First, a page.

When visitation is determined by the court, a minimum time for the non-custodial parent to spend with the child is usually outlined in the agreement. The non-custodial parent also usually has rights to attend school and extracurricular events and activities, even if it is not during their regular scheduled visits.

These conditions apply to generally stable and competent parents. These rights may be restricted or denied if a parent is abusive, suffers from substance abuse, or is otherwise unfit to parent.


Q: When Can Custody Be Modified?

A: Custody can be modified when a change in circumstances occurs in Easton, Massachusetts, making the previous custody order untenable. For instance, one parent may move further away, which makes it more difficult for a child to move between houses each week. In other cases, a parent may have begun exhibiting violent tendencies or engaging in substance abuse around their child, making their home unsafe to live in.

Q: What Is the Difference Between Custody and Visitation?

A: The difference between custody and visitation is that visitation allows a parent to visit with their child, while custody gives a parent the right to make important decisions about their child and have their child live with them long-term. A parent who does not have custody may have visitation rights. In some cases, visits may be supervised to maintain the child’s safety.

Q: What Is Legal Custody?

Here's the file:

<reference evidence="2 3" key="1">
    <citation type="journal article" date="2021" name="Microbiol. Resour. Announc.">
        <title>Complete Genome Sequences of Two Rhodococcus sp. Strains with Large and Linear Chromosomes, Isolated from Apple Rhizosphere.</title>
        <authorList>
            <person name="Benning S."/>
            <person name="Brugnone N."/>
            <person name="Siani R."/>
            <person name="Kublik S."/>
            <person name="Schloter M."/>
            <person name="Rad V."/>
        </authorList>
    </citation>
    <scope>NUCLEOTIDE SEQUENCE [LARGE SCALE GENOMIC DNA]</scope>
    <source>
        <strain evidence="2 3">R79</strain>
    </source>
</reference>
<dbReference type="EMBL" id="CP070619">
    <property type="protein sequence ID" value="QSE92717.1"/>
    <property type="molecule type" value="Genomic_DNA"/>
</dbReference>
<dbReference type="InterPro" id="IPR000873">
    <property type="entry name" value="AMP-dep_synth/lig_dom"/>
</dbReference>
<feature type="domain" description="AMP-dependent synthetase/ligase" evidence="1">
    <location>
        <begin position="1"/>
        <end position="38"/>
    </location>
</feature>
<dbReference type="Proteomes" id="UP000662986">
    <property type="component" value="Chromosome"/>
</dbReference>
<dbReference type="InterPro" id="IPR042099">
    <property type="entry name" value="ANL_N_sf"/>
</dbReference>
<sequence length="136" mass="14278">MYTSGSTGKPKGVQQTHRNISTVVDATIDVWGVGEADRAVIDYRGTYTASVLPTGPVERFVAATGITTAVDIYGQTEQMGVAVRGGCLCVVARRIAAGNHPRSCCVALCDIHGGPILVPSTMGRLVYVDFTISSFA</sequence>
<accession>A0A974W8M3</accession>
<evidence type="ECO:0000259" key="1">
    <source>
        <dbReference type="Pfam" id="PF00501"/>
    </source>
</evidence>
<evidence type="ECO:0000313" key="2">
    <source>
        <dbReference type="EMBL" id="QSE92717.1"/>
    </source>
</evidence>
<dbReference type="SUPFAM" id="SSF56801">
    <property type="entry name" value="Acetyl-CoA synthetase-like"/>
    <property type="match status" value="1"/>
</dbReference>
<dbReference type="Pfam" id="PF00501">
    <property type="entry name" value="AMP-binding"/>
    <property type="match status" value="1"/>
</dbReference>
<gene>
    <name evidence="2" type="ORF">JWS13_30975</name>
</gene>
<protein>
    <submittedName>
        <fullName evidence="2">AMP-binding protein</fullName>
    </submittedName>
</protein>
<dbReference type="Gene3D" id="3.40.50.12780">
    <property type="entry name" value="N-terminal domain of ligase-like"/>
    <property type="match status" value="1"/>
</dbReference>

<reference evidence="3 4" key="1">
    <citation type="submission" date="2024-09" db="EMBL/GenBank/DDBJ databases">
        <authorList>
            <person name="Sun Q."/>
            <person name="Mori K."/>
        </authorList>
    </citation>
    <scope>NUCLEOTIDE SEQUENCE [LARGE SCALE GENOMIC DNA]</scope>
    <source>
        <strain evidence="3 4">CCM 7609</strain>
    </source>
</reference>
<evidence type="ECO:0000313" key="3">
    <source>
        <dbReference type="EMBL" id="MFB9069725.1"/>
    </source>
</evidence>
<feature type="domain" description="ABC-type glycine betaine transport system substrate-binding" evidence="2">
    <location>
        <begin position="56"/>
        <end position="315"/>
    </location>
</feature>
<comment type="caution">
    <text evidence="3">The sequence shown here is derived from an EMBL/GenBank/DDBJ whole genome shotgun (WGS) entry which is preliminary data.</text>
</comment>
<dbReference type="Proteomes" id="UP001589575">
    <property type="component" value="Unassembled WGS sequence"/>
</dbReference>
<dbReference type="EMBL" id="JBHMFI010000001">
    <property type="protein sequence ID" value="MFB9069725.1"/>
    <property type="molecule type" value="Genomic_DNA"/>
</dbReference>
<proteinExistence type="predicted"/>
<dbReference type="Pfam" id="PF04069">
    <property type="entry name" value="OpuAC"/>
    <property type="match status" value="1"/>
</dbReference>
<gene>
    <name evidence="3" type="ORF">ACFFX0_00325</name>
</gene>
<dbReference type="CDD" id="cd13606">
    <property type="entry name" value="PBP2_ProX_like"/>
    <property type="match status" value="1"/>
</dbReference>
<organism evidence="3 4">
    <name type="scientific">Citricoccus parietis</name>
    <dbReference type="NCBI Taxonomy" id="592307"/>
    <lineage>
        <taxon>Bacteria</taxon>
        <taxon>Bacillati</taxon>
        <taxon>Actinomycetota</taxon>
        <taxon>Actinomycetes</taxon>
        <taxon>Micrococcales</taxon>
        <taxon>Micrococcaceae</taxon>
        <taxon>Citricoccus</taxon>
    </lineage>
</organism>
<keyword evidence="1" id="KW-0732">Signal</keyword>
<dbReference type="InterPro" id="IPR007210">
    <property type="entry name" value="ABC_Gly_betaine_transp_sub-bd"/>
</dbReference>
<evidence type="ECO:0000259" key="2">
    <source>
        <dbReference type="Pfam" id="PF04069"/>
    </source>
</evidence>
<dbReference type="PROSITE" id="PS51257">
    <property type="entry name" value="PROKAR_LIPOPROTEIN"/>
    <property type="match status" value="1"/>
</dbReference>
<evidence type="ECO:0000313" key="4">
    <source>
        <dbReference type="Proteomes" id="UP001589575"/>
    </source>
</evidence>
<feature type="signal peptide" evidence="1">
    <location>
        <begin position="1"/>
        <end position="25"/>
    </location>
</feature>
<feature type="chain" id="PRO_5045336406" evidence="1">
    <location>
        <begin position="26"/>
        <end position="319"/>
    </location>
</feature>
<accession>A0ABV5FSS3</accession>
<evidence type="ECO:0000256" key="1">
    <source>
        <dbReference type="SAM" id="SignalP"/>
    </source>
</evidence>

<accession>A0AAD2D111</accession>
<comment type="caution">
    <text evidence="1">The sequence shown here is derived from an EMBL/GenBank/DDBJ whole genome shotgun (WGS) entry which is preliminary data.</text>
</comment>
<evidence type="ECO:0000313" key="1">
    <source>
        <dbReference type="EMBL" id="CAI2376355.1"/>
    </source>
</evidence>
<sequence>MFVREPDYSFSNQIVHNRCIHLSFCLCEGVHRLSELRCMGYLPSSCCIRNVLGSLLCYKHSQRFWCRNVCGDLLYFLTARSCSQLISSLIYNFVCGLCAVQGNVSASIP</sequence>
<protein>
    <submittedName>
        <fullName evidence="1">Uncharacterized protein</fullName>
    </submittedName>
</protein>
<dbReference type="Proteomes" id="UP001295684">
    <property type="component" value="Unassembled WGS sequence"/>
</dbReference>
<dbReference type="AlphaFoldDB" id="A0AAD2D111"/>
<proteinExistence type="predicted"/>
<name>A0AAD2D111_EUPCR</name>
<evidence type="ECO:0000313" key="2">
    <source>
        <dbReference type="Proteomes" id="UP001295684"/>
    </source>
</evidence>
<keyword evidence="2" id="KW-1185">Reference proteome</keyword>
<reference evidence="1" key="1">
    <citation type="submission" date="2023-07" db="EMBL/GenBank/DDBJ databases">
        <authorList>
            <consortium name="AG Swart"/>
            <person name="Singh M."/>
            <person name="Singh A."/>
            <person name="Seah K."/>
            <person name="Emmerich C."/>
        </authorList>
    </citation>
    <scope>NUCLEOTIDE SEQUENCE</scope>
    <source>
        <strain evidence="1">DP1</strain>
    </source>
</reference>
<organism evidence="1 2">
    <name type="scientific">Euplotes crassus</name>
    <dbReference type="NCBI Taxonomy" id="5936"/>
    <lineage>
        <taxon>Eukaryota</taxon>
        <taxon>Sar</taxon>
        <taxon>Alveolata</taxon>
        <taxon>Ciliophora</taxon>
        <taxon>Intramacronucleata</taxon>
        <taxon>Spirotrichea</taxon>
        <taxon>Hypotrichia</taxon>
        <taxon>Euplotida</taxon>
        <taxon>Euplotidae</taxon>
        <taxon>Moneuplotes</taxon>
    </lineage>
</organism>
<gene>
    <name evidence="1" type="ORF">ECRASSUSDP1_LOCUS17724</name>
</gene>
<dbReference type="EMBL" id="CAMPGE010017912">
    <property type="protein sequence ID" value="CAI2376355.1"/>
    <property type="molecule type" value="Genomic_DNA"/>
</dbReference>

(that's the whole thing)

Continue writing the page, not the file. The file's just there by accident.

A: Legal custody allows parents to make choices about their children’s lives. For instance, a parent with legal custody can choose the religion in which they would like their child to be brought up. They can also choose the medical treatment they would like their child to receive. If they have sole legal custody, they do not have to consider any input from the child’s other parent when making these decisions.

Q: How Do You Survive Losing Custody?

A: Surviving losing custody can be challenging, and it’s important to seek whatever help you may need. Try to stay positive with your children and make the most of any visitation you have been granted. To help you through this time, look for support from friends, family, a lawyer, or a therapist. Focus on maintaining a strong relationship with your child through visitation and communication.

Why Farias Family Law, P.C.?

At Farias Family Law, P.C., we can provide you with assistance regarding your child custody case. We can provide you with legal counsel and help you understand your rights under the laws. Farias Family Law, P.C. can also help you understand your obligations as well as the potential outcomes for your case. We can develop a plan that is tailor-made to your specific needs.

While upholding your rights, we will also look to the child’s best interests to make a suitable strong case. We can also handle the legal procedures on your behalf, including filing paperwork, ensuring that all requirements are made correctly and on time, and making court appearances on your behalf. We will ensure that your voice is heard so you can have peace of mind.

If you or someone you know is going through a custody battle, Farias Family Law, P.C. can help. Contact us today for more information.